All Climate Events

Carbonaceous Gas and Aerosol Measurements to Validate Models and Verify Emissions

Download as iCal file

Monday, 27 November 2017, 10:30

Monday, November 27, 2017. 10:30AM. Carbonaceous Gas and Aerosol Measurements to Validate Models and Verify Emissions. Manvendra Dubey, Los Alamos National Laboratory. Sponsored by Geophysical Fluid Dynamics Laboratory. More information here.

Earth system models rely on accurate representations of processes and emissions that are evaluated using observations. Iterative refinements are crucial for robust assessments, as I will illustrate with our recent research findings as follows: Carbonaceous aerosol (CA) forcing in current models is prescribed as a balance between the warming by black carbon and the cooling by organic aerosol. However, data show that some organic aerosols called brown carbon absorb sunlight. Furthermore, transparent coatings on black carbon amplify their light absorbing potency by lensing. Such coatings could make black carbon more hydrophilic thereby reducing their lifetime and burden. I will use field and laboratory studies to uncover the fundamental chemistry controlling the optical properties and water affinity of CAs as they age to enable prognostic treatments. Atmospheric carbon dioxide (CO2) accumulation is moderated by its uptake by forests and oceans that soak up 25% each of the human emissions. How carbon sinks will respond to future climate change is uncertain. I will present observations of daily and seasonal variations of column CO2 and CO over the Amazon rainforest. I will show that both biomass burning and net ecosystem exchange that are out of phase control the seasonal CO2 cycle and are captured well by models. However, the daily CO2 drop driven by photosynthesis is biased low in models, a problem that needs to be fixed. Atmospheric Methane (CH4) that accounts for ~25% of anthropogenic forcing is rising again after a hiatus. Potential causes include leaks from shale gas growth, intensive agriculture, permafrost thaw, expanded wetlands and/or shorter lifetime from increased Hydroxyl radicals. I will review recent findings and focus on our discovery of the methane hot spot over Four Corners, attributed it to fossil sector and show that reported emissions are low by a factor of 3. I will close with our development of an automated neural network CH4 leak detection system for well pads that is fast, cheap and profitable.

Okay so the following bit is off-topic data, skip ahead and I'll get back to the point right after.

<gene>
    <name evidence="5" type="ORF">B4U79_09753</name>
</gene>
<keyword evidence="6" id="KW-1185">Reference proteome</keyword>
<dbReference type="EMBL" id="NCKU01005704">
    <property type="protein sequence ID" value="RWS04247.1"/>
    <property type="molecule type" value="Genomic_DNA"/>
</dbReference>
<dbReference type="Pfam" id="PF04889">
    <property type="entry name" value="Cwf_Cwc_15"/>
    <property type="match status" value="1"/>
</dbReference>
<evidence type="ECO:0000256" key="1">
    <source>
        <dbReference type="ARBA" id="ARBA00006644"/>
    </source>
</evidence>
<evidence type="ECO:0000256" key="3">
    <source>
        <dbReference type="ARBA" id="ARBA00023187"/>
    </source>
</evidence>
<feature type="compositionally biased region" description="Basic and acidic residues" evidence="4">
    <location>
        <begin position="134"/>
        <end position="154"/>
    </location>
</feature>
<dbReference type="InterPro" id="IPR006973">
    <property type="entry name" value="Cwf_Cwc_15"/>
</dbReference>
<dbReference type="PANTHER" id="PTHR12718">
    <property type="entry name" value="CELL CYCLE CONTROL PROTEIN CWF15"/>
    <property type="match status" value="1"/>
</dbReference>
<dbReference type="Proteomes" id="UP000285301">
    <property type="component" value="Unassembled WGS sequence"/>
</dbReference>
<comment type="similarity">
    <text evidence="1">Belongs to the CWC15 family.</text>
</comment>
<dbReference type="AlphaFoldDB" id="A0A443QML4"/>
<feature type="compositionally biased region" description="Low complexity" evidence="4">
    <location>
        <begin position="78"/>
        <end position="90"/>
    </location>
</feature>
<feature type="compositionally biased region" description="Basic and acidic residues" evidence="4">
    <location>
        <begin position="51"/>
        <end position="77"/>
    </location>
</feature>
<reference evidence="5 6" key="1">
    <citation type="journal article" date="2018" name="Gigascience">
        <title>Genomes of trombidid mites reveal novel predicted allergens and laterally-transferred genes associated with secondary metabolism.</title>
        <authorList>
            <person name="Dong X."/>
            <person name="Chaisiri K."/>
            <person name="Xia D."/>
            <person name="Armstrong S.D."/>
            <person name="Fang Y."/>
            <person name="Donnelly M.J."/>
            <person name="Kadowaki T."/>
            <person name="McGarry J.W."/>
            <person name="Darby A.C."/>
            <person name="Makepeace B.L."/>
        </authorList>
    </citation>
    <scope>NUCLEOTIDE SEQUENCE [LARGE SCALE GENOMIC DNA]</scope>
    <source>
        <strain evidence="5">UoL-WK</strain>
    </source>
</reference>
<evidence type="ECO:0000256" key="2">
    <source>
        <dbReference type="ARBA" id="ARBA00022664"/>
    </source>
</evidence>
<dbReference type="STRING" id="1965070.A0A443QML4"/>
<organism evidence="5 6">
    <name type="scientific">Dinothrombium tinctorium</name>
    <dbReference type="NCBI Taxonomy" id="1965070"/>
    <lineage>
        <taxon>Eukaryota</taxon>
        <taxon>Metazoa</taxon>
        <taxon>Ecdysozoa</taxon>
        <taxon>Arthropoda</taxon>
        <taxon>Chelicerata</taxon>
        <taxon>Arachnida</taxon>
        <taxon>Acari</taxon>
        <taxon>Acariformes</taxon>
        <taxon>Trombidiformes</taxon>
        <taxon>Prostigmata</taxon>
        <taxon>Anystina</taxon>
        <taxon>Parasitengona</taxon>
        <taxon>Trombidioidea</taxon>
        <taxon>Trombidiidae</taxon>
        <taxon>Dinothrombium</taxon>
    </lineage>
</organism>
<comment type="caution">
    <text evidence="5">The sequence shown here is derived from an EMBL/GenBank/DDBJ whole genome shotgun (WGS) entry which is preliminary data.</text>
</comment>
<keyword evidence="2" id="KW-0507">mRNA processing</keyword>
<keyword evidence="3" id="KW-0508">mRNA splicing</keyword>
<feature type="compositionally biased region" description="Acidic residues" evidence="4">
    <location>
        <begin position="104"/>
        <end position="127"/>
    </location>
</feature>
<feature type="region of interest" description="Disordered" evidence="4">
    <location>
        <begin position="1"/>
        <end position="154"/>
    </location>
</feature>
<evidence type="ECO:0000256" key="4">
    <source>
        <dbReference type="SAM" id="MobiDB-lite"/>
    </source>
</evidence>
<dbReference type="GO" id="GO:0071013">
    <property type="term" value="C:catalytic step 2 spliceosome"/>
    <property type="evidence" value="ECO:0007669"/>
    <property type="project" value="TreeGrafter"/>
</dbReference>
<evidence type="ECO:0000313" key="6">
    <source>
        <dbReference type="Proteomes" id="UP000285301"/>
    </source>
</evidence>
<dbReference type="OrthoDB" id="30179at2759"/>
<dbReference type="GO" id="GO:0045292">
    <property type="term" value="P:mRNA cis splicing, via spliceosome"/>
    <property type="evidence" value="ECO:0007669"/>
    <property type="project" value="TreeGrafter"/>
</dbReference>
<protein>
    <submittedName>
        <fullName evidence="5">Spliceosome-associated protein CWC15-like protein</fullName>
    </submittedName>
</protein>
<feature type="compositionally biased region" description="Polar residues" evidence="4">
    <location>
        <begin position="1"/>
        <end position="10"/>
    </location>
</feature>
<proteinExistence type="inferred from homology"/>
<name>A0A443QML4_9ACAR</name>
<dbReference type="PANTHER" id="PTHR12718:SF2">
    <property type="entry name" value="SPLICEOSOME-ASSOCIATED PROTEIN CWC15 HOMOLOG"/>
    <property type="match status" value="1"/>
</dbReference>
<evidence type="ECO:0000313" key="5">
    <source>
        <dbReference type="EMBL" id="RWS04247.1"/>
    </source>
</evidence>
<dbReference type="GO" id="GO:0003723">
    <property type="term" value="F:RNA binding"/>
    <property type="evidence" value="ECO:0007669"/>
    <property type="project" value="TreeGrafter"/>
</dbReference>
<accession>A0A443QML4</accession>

Location  Smagorinsky Seminar Room, NOAA GFDL, Princeton, NJ.